The back nine was as much fun as the front, with #s 15 and 16 played on the islands in the river. The highlight was the short par 4 11th, just 342 yards and a modest dogleg right. Its green sat below fairway level, entirely fronted by mounding which gave a view only of the very top of the flagstick. A small lake lapping up against the green on the left was in view. With a front pin position, this provides a short but scary approach with a mere gap wedge or less. The hole reminded me of short par 4s on two great golf courses I’ve been fortunate to play –- Fisher’s Island and Kapalua Plantation – where you fly entirely blind from fairway to green and have little clue as to how far you are from the pin until you get to the green. Thankfully, after punching out from the trees to the base of the mound in front of the green, my slightly pulled lob wedge stopped just short of the water, a mere 10 feet from the front pin position (I missed the putt).
Other notes I made about the back nine at River Islands that shows the diversity of the Hills design: The greens were tough to read, and I saw a break a few times where there was none; a well-placed drive gets an extra 40 yards of roll on the par # 13th; on the par 5 14th, your second shot is more than likely going to come off a downhill lie; #15 is another great par 3 on one of the islands, its long, deep green actually a peninsula in the river; the par 5 16th is reachable, but you’ll make bogey at least if you hook your second (that pesky French Broad again, always lurking stage left); the 17th, the final par 3, is short (142 yards) and waterless, but the big bunker in front and series of three bunkers in rear mean hit the green or else; the finisher (400 yards) is a tight driving hole with fairway bunkers on the right from 160 to 230 yards and a modest approach shot to a narrow but deep green with the river very much in play on the left, and only one little trap to save you from the French Broad.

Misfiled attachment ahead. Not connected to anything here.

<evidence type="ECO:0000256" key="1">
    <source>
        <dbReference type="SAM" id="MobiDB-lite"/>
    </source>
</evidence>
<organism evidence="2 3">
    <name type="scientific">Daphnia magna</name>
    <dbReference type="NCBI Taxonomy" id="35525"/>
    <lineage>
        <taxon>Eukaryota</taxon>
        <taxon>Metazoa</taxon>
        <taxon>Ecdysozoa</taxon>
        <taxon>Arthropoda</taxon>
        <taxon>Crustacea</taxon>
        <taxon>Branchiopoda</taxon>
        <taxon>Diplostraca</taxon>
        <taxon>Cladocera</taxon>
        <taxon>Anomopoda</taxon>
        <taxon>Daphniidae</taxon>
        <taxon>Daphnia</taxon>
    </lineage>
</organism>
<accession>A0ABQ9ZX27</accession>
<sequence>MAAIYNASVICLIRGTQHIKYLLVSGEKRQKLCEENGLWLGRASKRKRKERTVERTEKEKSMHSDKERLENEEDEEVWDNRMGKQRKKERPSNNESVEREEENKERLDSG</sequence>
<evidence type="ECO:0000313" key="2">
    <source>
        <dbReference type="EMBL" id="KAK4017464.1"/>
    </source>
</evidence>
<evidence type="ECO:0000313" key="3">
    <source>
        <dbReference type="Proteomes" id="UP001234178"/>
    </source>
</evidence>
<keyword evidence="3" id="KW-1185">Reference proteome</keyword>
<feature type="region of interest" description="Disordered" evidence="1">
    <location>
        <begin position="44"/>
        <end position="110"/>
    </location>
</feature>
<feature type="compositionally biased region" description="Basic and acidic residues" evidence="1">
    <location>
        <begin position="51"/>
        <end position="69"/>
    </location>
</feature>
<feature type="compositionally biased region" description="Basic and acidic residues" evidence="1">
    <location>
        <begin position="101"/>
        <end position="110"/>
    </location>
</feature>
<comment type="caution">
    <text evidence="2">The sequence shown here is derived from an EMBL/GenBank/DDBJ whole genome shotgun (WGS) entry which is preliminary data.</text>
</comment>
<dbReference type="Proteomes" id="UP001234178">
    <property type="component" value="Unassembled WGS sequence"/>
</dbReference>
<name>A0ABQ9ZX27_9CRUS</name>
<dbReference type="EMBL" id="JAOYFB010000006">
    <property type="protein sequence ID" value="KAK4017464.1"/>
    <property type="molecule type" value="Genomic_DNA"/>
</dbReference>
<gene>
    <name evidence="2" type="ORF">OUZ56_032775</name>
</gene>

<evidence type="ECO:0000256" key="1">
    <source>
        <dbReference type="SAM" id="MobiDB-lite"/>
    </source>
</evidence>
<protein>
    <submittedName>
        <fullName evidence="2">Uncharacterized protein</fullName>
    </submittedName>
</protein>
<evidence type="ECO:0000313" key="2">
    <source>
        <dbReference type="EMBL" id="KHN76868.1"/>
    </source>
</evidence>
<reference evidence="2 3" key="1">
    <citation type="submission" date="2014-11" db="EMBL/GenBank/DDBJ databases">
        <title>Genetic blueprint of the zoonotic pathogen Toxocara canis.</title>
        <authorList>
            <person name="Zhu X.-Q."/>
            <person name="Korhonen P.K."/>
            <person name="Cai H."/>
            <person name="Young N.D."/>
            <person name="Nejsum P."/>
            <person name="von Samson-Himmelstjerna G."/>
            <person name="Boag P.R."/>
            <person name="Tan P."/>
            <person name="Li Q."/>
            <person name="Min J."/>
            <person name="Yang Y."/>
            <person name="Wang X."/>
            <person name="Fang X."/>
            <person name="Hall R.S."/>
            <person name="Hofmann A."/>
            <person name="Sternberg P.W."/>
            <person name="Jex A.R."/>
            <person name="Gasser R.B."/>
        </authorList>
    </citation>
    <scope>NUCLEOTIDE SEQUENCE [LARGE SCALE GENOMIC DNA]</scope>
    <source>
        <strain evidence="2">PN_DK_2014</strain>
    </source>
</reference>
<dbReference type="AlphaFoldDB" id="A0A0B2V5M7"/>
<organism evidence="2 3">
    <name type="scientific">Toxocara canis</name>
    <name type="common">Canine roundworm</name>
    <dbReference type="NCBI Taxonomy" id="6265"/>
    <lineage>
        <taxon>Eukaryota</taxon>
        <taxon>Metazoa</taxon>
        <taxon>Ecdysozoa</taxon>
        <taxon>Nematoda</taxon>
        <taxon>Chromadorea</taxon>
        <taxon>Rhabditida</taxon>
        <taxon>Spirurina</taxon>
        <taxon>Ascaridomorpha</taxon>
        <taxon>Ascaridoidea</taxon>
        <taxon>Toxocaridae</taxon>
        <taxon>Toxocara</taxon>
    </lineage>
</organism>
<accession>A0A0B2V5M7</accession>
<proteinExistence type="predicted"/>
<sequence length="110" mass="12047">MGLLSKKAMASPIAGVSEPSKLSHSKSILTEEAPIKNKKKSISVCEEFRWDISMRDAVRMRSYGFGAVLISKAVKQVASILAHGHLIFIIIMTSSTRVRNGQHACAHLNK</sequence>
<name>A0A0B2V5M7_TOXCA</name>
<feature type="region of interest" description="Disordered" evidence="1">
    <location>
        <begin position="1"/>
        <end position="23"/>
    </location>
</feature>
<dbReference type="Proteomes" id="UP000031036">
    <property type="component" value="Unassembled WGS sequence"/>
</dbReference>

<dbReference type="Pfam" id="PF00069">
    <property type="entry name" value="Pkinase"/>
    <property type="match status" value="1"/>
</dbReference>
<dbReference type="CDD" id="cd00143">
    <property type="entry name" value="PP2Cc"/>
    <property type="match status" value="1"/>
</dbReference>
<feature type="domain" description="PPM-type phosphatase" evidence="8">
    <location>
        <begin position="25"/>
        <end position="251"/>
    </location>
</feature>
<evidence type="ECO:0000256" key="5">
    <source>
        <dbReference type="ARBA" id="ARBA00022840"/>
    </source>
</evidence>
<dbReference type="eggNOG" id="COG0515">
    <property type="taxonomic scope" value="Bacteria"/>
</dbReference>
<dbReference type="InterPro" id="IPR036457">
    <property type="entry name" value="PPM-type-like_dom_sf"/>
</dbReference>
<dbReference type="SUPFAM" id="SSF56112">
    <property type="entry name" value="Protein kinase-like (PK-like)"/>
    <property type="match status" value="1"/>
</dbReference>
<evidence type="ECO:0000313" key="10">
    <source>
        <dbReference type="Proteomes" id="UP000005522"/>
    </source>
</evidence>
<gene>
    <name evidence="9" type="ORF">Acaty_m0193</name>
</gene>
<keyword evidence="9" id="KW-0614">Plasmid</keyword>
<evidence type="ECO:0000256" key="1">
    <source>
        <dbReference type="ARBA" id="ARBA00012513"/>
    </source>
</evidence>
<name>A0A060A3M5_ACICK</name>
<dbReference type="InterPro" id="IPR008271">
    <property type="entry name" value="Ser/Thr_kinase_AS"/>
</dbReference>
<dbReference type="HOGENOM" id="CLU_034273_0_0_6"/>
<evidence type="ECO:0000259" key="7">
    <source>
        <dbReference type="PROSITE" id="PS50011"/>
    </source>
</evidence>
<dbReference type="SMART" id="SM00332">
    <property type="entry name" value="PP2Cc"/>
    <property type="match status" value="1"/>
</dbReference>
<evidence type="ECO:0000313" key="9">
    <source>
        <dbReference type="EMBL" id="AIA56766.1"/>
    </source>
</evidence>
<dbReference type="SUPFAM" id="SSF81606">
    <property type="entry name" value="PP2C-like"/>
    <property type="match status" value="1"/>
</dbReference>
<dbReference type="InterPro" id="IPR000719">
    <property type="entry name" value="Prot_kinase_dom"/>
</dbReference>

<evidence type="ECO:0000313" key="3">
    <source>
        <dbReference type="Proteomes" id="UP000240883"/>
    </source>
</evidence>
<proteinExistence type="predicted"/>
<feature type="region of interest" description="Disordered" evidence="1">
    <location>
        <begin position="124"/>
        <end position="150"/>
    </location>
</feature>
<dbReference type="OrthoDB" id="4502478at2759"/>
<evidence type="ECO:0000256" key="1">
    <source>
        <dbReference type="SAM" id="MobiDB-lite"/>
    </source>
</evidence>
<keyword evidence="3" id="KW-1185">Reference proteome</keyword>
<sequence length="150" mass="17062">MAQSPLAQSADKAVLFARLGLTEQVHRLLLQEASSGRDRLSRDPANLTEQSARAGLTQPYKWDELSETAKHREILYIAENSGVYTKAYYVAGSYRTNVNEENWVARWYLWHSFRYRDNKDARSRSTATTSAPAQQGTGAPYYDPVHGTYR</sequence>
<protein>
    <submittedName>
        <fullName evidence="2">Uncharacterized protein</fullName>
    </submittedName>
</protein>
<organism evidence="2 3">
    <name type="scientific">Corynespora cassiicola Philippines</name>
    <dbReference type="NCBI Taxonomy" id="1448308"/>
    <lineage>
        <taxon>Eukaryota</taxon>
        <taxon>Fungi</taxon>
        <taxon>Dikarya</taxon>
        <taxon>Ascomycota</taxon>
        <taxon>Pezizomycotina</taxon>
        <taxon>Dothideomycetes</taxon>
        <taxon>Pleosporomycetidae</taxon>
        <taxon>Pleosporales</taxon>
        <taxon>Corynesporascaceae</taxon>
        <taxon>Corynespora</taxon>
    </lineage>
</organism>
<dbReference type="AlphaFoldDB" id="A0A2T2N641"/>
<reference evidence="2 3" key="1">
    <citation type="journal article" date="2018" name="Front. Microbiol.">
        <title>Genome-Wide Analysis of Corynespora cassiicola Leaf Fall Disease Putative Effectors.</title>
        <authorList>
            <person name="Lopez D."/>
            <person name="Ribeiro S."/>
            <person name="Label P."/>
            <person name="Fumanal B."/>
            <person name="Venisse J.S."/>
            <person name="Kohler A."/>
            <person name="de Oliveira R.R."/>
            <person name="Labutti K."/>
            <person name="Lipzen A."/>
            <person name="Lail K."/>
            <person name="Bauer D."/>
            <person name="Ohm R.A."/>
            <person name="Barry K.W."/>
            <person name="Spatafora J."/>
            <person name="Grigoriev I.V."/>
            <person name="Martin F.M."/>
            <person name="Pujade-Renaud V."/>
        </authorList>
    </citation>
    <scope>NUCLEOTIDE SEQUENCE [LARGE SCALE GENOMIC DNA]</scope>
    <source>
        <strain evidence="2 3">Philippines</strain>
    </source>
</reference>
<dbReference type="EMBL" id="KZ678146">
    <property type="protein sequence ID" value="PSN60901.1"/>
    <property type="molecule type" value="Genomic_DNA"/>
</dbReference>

The staff at River Islands was friendly and helpful, but the clubhouse is nothing to write home about (or to stop for a drink in). It is small, basically all pro shop with an adjoining snack area. No matter; a few hours later when I had my post-round quaff, vivid memories remained of a wonderful Arthur Hills layout, challenging but not exhausting, and a round played along a river that demands good shots and generates bad puns.
For more information, including on-line tee time reservations and a representative group of photos (somewhat underexposed), go to www.riverislandsgolf.com.